"I suppose you have a point." Kitty shrugged. "But I could always phase you into the middle of a cement block and let go. That'd be kind of messy."
"Cute," Bobby noted. "Are you going to let me talk to her?"
"You can talk to whoever you want," Kitty said. "Just remember, hurt her again, cement block."
"I'll keep that in mind," Bobby replied.
Rogue was on one of the sparse white cots, knees pinned against her chest, arms wrapped around a pillow, dirty sneakers on the sheets. Her eyes flitted up briefly at him, only to dart back to the pillow in her hands.
"Hi."
"Hi."
Bobby sat at the foot of her cot. "I want to talk to you."
"About what?" she asked.
"About me," he said. "You're right. I've been acting weird and it had nothing to do with you, but I don't know."
"What're ya trying to say?" Rogue asked.
"I wrote a letter," Bobby said. "Back at the mansion, when I was in the freezer. It took me a while, I explained everything. But I haven't heard back yet."
"Bobby, ya are not making any sense." Rogue shifted over to him. "What letter?"
"My mom." Bobby sighed. "My parents. I mailed them a letter. Like two weeks ago. They didn't call, didn't even write back."
"Bobby, we're on Muir Island right now," Rogue argued. "They could have tried. Maybe there's a letter waiting for ya back in Westchester."
He shot her a look.
"Maybe not," she allowed.
Rogue sat and listened to the silence for a moment. Bobby's brows were dark and furrowed and for a second, she wished he were older.
"Ya were right, ya know," she said.
Her voice jolted Bobby from his thoughts. "Hmm?"
"Ya were right," Rogue repeated. "About touching Rachel, Ah mean. Ah shouldn't have. Ah touched her for a pretty long time."
"Do you think you hurt her?" Bobby asked.
Rogue shook her head. "Ah touched Magneto longer," she mumbled. "Touched Logan longer."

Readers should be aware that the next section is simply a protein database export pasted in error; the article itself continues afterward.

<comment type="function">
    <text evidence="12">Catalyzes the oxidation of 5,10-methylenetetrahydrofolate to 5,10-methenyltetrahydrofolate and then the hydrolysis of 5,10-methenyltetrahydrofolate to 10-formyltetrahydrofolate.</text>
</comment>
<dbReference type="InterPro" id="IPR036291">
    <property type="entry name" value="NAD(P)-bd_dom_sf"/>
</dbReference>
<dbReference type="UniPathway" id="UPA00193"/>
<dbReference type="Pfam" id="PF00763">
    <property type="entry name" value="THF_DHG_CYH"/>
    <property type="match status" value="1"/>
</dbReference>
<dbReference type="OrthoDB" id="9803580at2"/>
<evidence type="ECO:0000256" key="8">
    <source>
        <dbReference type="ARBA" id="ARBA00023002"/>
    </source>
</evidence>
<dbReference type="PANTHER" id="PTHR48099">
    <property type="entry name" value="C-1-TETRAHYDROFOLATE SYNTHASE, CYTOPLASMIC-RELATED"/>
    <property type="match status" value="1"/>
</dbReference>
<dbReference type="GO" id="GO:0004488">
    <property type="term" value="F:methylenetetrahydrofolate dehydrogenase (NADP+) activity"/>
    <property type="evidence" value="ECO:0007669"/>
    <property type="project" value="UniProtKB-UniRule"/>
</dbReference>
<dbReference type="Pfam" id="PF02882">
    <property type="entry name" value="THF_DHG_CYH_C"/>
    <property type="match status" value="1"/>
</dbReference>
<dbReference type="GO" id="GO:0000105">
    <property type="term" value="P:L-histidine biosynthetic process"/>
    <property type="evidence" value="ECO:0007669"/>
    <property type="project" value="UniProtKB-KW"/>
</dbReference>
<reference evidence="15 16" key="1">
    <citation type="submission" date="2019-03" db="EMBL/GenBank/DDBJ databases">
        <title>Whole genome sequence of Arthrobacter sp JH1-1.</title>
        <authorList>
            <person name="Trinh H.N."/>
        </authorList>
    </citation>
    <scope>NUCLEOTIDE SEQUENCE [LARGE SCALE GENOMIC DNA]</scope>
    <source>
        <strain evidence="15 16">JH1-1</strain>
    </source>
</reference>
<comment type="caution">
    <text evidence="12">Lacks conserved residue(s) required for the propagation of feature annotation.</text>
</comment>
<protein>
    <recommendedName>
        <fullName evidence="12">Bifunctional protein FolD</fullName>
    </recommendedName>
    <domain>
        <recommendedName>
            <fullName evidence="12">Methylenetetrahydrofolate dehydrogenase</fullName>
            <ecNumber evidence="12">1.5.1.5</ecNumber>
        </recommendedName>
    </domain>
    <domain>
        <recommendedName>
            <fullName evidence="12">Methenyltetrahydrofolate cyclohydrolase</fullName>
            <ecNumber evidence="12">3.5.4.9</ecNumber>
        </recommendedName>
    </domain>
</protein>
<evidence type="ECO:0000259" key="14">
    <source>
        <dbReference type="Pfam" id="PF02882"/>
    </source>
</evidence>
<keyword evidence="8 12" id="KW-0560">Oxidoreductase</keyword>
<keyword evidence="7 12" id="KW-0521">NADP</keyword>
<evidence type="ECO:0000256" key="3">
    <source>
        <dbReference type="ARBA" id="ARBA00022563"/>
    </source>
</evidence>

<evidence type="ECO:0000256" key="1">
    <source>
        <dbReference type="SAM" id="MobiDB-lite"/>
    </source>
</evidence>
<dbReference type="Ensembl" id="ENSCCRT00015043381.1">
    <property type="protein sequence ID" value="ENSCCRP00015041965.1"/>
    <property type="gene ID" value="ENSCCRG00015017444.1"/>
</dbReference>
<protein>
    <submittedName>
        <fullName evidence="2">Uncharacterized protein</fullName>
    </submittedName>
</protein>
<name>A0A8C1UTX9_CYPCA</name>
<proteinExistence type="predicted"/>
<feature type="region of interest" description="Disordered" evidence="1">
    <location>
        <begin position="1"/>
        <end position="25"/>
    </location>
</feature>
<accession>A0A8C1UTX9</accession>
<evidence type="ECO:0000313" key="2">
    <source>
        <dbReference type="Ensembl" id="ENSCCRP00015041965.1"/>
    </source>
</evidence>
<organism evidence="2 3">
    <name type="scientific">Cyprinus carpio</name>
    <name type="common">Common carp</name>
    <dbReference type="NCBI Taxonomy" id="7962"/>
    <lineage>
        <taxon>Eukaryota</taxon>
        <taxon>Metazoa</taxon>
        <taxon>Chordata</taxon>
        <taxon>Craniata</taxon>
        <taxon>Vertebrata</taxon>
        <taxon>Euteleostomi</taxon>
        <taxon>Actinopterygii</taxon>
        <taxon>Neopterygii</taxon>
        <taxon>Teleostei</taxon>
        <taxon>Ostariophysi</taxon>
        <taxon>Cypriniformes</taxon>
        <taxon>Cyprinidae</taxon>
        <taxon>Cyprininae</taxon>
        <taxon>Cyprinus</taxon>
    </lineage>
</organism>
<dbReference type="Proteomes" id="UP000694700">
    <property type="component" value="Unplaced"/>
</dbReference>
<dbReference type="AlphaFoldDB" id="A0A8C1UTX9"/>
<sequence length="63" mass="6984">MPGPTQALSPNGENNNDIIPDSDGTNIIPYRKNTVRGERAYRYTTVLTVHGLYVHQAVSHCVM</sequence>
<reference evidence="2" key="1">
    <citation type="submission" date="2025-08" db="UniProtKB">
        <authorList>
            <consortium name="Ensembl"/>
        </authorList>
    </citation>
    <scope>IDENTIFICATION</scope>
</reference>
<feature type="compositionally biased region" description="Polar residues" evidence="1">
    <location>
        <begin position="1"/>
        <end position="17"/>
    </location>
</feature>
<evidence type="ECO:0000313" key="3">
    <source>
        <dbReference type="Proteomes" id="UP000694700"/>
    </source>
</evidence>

"But that's all over with, right?" Bobby said. "They're not hurt and it was only temporary, right?"
"Ah can still hear them," Rogue said. "Ah think they'll always be there. And with the longer ones Ah can just flip through their memories like they were mine."
"I don't get it," Bobby replied. "You've had Logan and Magneto in you for a while now. What's gotten you so upset?"
"Logan doesn't have many memories," Rogue said. "Magneto spent time at Auschwitz, but over the years he's tucked those memories away tight. Rachel grew up in a concentration camp."
"You know, Professor Xavier said she was probably crazy," Bobby began.
"It doesn't matter," Rogue insisted. "She believed it and all her memories seem so real. Ah can see Storm and Logan, but they're older. And the stretch of land that connects the labor camp to the sleeping quarters is lined with tombstones and Ah can see names and dates."
"You recognize names, don't you?" Bobby realized.
Rogue didn't answer.
"Whose name did you see?" Bobby asked.
"It doesn't matter," Rogue muttered.
"Was it mine?"
"She was crazy, right?" Rogue pleaded. "Ah feel like Ah'm going crazy too."
"Hey, the professor said she was nuts," Bobby said. "And even if she wasn't, that's all her future and we changed it. Graydon Creed's still alive."
"Yeah he's alive," Rogue snorted. "And the president for the Friends of Humanity."
"It's better than him being the president of the United States," Bobby countered.
"He was the elected president," Rogue argued. "He just resigned."
"Rogue, they were going to impeach him," Bobby replied.
"And why was that?" She tossed her pillow aside. "Because he had mutant parents."
"All that matters is that he's out of office." Bobby sighed. "The Friends of Humanity don't have any political power. He can't hurt us."
"You say that now," Rogue said. "Wait 'til they start crucifying mutants on our doorstep."
He propped his chin on her shoulder. "That won't happen." He grinned. "They'd have to go through Wolverine first and that'd be a miracle in and of itself."
"Ah guess so." Rogue forced a hesitant smile to her lips.
A knock on the door interrupted them.
Not waiting for a reply, Kitty phased her head through the door. "Hey," she said. "Mr. Wagner just got here."